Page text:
• Case-by-case re-negotiation of existing contracts to reflect the new crossownership rules will permit ICANN to address the risk of abuse of market power contractually.
  • In the event ICANN has competition concerns, ICANN will have the ability to refer those concerns to relevant antitrust authorities.
  • ICANN can amend contracts to address harms that may arise as a direct or indirect result of the new cross-ownership rules.

The document still needs to be approved by the ICANN board of directors before it can be considered official.

It appeared without fanfare on the ICANN web site a little over a week ago.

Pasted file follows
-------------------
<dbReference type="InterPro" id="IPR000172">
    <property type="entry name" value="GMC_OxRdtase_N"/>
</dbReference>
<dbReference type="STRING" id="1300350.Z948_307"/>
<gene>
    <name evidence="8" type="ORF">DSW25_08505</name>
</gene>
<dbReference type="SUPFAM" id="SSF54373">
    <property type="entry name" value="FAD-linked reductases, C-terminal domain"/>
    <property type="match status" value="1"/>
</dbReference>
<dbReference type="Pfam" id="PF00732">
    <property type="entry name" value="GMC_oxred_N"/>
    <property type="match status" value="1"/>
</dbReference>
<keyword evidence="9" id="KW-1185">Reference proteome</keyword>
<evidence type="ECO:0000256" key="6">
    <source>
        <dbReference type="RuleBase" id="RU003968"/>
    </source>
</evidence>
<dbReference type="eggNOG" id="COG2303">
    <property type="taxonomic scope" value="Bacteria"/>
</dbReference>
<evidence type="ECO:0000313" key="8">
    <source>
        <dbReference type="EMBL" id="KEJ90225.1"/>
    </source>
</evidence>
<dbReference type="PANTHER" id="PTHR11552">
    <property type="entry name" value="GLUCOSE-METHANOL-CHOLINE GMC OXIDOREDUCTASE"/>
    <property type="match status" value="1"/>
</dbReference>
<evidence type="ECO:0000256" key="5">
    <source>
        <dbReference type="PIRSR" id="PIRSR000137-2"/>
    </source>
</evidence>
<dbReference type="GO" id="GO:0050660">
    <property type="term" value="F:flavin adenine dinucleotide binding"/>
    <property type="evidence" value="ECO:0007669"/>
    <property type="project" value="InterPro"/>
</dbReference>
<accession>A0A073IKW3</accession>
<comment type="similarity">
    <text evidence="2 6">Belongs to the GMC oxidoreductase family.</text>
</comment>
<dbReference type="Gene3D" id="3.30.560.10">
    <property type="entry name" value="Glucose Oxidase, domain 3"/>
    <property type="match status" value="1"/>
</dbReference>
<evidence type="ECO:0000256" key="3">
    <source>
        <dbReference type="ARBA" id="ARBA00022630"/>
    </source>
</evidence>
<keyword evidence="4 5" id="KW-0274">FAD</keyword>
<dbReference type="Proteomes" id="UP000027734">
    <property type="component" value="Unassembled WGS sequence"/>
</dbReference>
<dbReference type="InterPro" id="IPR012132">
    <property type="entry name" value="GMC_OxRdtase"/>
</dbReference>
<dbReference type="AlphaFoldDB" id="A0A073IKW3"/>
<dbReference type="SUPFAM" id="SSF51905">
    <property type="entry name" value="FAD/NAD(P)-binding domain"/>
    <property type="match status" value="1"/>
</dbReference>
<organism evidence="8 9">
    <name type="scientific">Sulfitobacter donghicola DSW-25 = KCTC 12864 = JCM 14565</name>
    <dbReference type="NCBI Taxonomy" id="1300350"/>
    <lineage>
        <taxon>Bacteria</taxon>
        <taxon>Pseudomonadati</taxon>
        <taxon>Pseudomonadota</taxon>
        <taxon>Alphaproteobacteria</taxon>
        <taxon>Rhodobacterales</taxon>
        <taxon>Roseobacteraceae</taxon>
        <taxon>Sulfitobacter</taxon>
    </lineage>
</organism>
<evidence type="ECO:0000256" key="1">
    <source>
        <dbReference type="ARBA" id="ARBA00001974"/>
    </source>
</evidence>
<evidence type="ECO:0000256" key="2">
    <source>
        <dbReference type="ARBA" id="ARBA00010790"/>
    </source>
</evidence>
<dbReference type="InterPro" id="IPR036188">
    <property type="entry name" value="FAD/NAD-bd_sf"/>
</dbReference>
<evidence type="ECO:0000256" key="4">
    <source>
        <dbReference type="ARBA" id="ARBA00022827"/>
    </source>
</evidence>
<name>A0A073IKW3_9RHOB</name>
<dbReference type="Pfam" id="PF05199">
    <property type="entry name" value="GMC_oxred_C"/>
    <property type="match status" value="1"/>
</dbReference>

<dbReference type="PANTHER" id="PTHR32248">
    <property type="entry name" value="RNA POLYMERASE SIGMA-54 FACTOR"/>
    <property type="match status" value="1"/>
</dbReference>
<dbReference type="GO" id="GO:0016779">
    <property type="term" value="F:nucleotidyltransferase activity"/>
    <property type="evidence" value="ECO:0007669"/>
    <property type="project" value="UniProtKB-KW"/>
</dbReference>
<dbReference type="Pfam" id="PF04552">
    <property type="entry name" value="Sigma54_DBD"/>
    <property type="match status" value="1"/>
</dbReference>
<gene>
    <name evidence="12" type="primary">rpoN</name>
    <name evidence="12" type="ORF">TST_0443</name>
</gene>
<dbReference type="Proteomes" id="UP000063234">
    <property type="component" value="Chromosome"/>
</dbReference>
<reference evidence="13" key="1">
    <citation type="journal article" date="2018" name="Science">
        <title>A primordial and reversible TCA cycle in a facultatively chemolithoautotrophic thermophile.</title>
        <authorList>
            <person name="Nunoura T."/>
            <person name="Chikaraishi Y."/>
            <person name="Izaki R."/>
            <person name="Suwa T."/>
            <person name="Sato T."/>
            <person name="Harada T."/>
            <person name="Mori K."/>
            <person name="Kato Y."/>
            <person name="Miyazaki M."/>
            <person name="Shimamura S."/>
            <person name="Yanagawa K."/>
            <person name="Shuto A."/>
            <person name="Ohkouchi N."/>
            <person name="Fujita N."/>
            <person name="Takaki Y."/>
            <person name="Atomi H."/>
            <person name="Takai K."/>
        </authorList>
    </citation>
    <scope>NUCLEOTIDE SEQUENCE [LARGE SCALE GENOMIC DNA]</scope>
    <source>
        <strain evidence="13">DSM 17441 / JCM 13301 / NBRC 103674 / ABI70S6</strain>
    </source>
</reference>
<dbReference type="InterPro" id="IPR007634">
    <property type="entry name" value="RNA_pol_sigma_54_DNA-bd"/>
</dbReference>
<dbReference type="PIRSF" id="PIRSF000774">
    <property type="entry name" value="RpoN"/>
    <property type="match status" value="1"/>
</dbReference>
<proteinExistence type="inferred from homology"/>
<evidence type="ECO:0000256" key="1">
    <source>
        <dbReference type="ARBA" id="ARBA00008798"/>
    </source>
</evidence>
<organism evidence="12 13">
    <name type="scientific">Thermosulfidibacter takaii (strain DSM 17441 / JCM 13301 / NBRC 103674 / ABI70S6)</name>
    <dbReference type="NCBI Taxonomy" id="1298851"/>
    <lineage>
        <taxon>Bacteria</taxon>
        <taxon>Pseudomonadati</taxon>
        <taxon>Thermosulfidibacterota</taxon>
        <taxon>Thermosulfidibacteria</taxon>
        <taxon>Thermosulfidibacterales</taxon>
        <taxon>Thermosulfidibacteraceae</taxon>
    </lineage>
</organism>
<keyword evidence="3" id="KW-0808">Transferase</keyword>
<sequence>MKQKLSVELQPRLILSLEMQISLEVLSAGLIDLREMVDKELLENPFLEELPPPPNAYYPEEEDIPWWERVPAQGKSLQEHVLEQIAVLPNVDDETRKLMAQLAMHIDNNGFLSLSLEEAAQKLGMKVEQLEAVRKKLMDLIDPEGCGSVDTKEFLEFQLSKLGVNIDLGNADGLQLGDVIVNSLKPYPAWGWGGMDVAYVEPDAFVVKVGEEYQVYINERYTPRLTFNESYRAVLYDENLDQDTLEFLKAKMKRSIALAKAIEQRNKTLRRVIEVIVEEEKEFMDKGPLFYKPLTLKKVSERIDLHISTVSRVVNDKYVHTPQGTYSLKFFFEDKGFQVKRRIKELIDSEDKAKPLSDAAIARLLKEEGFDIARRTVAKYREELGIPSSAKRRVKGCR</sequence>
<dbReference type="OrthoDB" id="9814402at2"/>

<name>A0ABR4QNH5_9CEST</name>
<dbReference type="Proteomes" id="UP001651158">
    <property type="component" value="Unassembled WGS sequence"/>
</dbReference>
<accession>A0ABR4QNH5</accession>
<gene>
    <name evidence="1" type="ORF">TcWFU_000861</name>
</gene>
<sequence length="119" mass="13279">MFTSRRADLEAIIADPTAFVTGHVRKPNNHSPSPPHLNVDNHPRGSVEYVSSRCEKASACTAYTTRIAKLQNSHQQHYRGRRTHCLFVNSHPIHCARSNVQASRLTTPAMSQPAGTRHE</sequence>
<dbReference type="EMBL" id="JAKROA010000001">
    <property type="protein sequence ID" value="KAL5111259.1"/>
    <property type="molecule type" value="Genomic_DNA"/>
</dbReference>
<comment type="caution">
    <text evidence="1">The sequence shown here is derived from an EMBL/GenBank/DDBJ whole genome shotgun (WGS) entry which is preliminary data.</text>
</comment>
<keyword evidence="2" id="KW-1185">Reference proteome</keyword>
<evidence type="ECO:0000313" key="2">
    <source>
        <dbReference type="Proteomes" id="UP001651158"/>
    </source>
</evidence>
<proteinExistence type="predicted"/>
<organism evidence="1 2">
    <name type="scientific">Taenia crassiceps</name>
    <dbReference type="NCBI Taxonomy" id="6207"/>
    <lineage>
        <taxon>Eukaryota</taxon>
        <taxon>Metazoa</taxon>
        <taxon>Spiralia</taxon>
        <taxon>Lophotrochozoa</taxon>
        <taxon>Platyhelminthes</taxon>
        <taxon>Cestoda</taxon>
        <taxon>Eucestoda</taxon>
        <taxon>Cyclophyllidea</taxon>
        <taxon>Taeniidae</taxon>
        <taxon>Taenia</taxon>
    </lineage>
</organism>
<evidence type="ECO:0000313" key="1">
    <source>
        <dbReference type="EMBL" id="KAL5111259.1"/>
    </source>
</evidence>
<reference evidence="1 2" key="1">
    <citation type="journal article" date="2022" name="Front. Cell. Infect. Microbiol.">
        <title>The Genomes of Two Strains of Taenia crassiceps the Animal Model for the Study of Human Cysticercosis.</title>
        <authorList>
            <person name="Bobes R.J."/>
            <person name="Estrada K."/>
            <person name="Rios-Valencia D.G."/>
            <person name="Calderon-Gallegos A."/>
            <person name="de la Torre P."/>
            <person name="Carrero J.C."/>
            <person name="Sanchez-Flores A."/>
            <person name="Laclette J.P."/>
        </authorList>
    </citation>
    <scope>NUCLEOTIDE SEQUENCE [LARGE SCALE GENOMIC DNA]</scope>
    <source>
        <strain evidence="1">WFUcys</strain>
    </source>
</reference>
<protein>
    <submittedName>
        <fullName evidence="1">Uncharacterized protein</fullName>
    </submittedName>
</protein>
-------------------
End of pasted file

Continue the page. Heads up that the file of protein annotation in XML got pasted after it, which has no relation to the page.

Afilias lawyers up for TLD applicants

Kevin Murphy, February 10, 2011, Domain Registries

Registry services provider Afilias has expanded its relationship with the law firm Crowell & Moring to support prospective new top-level domain applicants.

The two companies said this morning that they have entered into a memorandum of understanding under which Crowell will provide legal and business consultation to Afilias’s new TLD clients.

Afilias, along with VeriSign and Neustar, is expected to one of the major beneficiaries of the introduction of new TLDs, due to its experience managing the technical back-end for several existing TLDs.

Here at the .nxt conference in San Francisco this week, one oft-repeated message is that applicants can smooth their TLD application with ICANN by signing up an incumbent to provide the back-end.

Crowell is one of a small number of law firms with a specialist domain name consulting arm. It is affiliated with the IP Clearinghouse, which wants to play a key role in new TLD launches.